Its new A380s – as well as the ones it’s starting to refit – feature an all-new and much larger suite, with a rotating armchair and an entirely separate bed, large dining and work table with separate vanity space. And, yes, there’s an option to convert some of the suites to a double suite with a double bed when the crew make the separating wall disappear.
BEST OF BUSINESS AND BEYOND
First class is exquisite, and priced accordingly, but you’ll find a growing number of business classes that are more and more luxurious.
JetBlue’s new Mint Studio
Taking the business class market by storm already is JetBlue’s new Mint Studio, with its extra sofa seat where a fellow passenger can join you for drinks or dinner.
JetBlue’s new A321neos, expected to debut in the coming months, will feature two mini Mint Studio rooms at the front. Each contains a comfortable seat that turns into a fully flat bed with an adjoining sofa that, with the seat, converts to one of the largest beds in business class.
In addition to the Tuft & Needle bed, an extra-large screen and wireless charging, you can close the doors on your own private domain and while away the hours to and from London.
Qatar Airways 777 and A350 Qsuites
The national airline of Qatar revolutionized the business class market with its Qsuite, featuring individual doored suites with loads of space, an HD screen and an ultra-luxurious finish.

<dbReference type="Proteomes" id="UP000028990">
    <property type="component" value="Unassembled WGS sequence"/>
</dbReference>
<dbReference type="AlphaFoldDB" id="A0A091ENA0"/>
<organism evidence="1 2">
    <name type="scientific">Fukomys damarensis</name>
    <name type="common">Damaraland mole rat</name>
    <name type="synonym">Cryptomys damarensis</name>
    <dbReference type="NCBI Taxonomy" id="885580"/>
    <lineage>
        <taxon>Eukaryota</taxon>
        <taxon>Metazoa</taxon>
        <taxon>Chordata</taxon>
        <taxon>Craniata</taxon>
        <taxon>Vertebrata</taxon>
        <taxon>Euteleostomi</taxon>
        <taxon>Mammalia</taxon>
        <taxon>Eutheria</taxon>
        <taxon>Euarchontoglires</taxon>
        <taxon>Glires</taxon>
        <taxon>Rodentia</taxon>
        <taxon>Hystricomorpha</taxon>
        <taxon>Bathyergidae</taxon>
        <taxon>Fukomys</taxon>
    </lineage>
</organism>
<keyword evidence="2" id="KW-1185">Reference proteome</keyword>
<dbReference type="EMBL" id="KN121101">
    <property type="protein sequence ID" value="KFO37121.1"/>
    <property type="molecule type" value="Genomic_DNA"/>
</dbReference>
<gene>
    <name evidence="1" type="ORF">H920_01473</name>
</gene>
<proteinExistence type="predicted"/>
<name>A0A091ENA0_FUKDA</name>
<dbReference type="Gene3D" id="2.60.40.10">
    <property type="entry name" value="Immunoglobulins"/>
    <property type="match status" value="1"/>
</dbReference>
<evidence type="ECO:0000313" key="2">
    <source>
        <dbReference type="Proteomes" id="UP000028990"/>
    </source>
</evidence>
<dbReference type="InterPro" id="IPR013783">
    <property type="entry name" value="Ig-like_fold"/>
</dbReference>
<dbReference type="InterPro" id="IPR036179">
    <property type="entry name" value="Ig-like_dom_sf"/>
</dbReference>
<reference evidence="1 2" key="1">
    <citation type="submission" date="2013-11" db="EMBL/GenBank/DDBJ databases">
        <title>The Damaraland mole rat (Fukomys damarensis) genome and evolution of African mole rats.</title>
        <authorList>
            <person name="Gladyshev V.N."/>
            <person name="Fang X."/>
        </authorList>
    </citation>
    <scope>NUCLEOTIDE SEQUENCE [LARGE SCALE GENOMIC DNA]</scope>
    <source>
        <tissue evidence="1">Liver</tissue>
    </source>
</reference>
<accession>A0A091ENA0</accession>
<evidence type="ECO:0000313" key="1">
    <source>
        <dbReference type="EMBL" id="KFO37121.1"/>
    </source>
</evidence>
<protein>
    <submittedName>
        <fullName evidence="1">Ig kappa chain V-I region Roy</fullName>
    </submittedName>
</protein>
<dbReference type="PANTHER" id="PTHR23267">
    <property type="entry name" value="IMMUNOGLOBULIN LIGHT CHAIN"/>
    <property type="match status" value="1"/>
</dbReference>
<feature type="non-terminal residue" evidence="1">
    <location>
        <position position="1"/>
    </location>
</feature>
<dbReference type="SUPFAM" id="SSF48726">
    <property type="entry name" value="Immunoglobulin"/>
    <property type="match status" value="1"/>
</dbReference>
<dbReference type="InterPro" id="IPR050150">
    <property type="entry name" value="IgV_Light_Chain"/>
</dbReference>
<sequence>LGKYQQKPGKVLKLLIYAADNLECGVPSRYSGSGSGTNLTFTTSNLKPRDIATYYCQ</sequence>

If you book the pair of seats in the center of the row, the crew can retract the divider wall to create a double bed. Groups of four in the center can combine through some cleverly retracting walls to create a four-person “quad” seat.
ANA’s new 777-300ER (and special Hawai’i A380)
If you’re into understated luxury, you’ll love All Nippon Airways’ latest first class suite, a more minimal top-tier experience called – yep, understatedly – The Suite. Its calming wood-effect design and the chamfered edges belie the high-tech luxuries contained within.
It’s an updated version of the seat found on the airline’s special sea-turtle-clad Airbus A380s, which fly between Tokyo and Hawai’i.
Also on ANA’s newest 777s is its latest business class, The Room, which is almost a flying loveseat that converts into a bed, with direct aisle access for every passenger. It’s possibly the most spacious business class seat around, even if its styling leans a little more office furniture than luxury jet.
Ranking the top seats
Creating any kind of ranking for these incredible seats is very subjective, and will depend on how much you plan to spend, when and where you’re flying… and with whom.
You may love Emirates’ zero-g seat for a long day flight, where you can find exactly the right spot to relax over movie after movie, but you might like Singapore’s double beds if you’re spending the night with your other half.
You might like the Qsuite when traveling in a group, or prefer to spread out with the extra shoulder space in ANA’s The Room business.
The catch, of course, is what happens to all these seats and the planes they’re flying on after Covid-19: most are new enough to be around for a while, but keep an eye out when you’re booking to make sure you’ve got the seat – or suite – you want.
John Walton is an international transportation and aviation journalist based in France, specializing in airlines, commercial aircraft and the passenger experience.